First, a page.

By TLB Contributor: Susanne Posel
The Department of Justice (DoJ) and the Commodity Futures Trading Commission (CFTC) have joined forces to investigate the rigging of precious metals such as gold and silver by large multi-national banks on the global exchange.
Global banks are being accused of “manipulating [the] precious mental market” to gain bigger profits from trading commodities including:
Because these commodities are highly valued across the board in financial and retail institutions, the price setting process is most vulnerable (and apparently was used) to make extra billions for bankers with the “century-old method of one or two conference calls per day between groups of bankers.”
The banks involved in this price setting are:
• HSBC Holdings
• JPMorgan Chase & Co
• Credit Suisse Group
• Deutsche Bank
• Goldman Sachs Group
• Bank of Nova Scotia
• Standard Bank Group
In 2014, Barclays was fined €26 million “for failures in internal controls that allowed a trader to manipulate the setting of gold prices” by the Financial Conduct Authority (FCA) in a statement .
Daniel James Plunkett, a trader and director of precious metals for Barclays, was fined €95,600 “for exploiting weaknesses in the banking system.”
In that same year, , Kevin Maher filed a lawsuit in the US District Court in Manhattan, New York against Société Générale, Deutsche Bank, Barclays, Bank of Nova Scotia and HSBC for colluding to and enacting manipulation of gold prices and futures.
Rosa Abrantes-Metz and Albert Metz drafted a document to explain how this sleight of hand is accomplished.
The procedure is as follows: “Unusual trading patterns around 3 pm in London, when the so-called afternoon fix is set on a private conference call between five of the biggest gold dealers, are a sign of collusive behavior.”
Metz wrote: “The structure of the benchmark is certainly conducive to collusion and manipulation, and the empirical data are consistent with price artificiality. It is likely that co-operation between participants may be occurring.”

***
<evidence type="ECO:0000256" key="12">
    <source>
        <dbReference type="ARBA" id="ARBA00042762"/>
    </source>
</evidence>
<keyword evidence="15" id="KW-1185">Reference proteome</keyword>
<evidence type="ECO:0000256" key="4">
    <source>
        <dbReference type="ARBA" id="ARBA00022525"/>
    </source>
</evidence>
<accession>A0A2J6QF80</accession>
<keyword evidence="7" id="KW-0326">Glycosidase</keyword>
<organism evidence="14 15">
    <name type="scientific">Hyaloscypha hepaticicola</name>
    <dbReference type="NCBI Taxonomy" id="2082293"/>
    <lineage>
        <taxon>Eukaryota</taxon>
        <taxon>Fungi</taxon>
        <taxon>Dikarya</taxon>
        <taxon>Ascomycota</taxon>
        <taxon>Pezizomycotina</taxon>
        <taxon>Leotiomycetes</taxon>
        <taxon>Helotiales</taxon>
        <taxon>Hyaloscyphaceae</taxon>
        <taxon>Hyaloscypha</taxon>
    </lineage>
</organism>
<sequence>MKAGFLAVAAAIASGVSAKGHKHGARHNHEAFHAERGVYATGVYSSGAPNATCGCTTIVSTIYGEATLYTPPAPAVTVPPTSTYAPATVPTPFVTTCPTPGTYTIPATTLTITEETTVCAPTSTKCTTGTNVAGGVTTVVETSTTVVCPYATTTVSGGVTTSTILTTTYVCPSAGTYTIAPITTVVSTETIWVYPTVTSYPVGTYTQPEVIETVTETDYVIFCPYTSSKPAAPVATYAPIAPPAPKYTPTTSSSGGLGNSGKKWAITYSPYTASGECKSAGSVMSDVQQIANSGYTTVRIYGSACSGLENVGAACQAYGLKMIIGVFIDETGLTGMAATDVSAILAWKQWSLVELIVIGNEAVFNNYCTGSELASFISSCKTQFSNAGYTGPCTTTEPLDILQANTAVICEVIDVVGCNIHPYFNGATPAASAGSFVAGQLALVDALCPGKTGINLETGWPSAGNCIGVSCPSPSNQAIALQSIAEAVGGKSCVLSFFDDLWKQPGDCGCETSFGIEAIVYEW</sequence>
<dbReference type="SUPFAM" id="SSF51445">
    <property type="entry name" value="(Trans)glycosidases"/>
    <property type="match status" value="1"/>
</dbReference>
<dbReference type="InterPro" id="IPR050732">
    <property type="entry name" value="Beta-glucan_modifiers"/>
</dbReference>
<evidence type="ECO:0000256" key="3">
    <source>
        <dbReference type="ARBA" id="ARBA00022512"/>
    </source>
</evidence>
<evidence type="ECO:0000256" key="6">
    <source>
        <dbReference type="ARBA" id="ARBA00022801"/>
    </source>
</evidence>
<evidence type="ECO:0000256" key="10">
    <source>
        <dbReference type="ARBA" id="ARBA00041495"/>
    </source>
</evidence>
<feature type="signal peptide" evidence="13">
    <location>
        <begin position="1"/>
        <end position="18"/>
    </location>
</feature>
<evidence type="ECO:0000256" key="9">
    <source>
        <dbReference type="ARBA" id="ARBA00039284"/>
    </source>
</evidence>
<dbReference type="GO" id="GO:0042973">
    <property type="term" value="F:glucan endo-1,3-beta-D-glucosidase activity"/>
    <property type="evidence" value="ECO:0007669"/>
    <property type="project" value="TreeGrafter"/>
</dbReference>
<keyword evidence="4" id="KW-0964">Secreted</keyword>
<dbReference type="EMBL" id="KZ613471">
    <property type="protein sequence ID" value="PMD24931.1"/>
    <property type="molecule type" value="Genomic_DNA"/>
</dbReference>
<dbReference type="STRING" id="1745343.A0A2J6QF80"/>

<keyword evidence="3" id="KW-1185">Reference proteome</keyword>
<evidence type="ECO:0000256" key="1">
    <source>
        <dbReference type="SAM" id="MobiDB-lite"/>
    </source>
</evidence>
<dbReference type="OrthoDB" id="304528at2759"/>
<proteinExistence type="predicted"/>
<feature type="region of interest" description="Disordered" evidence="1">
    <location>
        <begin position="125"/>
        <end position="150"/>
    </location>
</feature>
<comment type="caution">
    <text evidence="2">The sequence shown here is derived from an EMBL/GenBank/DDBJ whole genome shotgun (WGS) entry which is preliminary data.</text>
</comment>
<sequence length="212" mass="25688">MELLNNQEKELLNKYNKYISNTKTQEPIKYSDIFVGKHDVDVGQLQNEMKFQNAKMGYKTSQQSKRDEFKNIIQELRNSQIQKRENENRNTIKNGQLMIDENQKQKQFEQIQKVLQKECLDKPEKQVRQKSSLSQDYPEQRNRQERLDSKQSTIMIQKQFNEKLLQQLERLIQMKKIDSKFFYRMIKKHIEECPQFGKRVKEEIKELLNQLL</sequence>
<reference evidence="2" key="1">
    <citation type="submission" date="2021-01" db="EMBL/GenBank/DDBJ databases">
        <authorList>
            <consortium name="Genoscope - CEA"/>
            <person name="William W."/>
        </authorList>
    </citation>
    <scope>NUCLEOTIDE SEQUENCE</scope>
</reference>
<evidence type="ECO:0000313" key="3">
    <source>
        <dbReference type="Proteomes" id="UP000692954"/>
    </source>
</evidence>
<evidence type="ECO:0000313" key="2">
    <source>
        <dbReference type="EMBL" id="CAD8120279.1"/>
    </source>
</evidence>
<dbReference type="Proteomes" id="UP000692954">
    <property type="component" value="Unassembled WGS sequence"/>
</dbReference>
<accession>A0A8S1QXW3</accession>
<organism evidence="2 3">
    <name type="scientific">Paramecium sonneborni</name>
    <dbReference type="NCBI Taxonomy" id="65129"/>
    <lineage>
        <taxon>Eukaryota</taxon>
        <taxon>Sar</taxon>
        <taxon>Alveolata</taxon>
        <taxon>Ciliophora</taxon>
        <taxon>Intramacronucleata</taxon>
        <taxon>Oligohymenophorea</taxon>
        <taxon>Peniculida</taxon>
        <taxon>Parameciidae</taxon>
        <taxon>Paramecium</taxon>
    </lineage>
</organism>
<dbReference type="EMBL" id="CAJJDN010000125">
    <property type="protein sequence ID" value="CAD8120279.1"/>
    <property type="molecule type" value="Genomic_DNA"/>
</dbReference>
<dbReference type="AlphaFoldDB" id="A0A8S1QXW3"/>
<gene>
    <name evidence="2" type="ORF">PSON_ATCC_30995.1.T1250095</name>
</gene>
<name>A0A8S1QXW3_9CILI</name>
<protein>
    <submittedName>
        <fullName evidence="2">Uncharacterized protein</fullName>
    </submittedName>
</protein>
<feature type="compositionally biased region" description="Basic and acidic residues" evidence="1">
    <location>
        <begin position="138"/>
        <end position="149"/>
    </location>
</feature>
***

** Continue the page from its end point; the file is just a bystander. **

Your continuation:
Indeed, the 5 banks named in the lawsuit would have been in concert with one another to ensure the manipulation of the gold prices appeared to be legitimate.
The manipulation of benchmarks is being investigated internationally to understand how trillions in gold can fluctuate as it appears to on the global markets.
Ross Norman, self-proclaimed expert gold trader and chief executive officer for Sharps Pixley Ltd. decried that this manipulation is not actually what it appears.
Norman asserted: “The price fluctuations for gold when five banks meet daily to determine the so-called fixing in London are a consequence of supply and demand, not a sign of manipulation.”
The veteran broker of 30 years said: “The bigger price swings in the afternoon are caused by both London and New York being open and more people trading bullion because of increased liquidity as the so-called fixing happens, said Norman. The volatility also reflects differing views on the value of metal rather than price manipulation.
The fix is a price-discovery mechanism where you’re trying to match buyers and sellers and as such price volatility is a natural and even desirable part of that process. It’s natural that you’re going to get these sharp movements. I don’t accept the assertion that the structure is inefficient and open to manipulation.”
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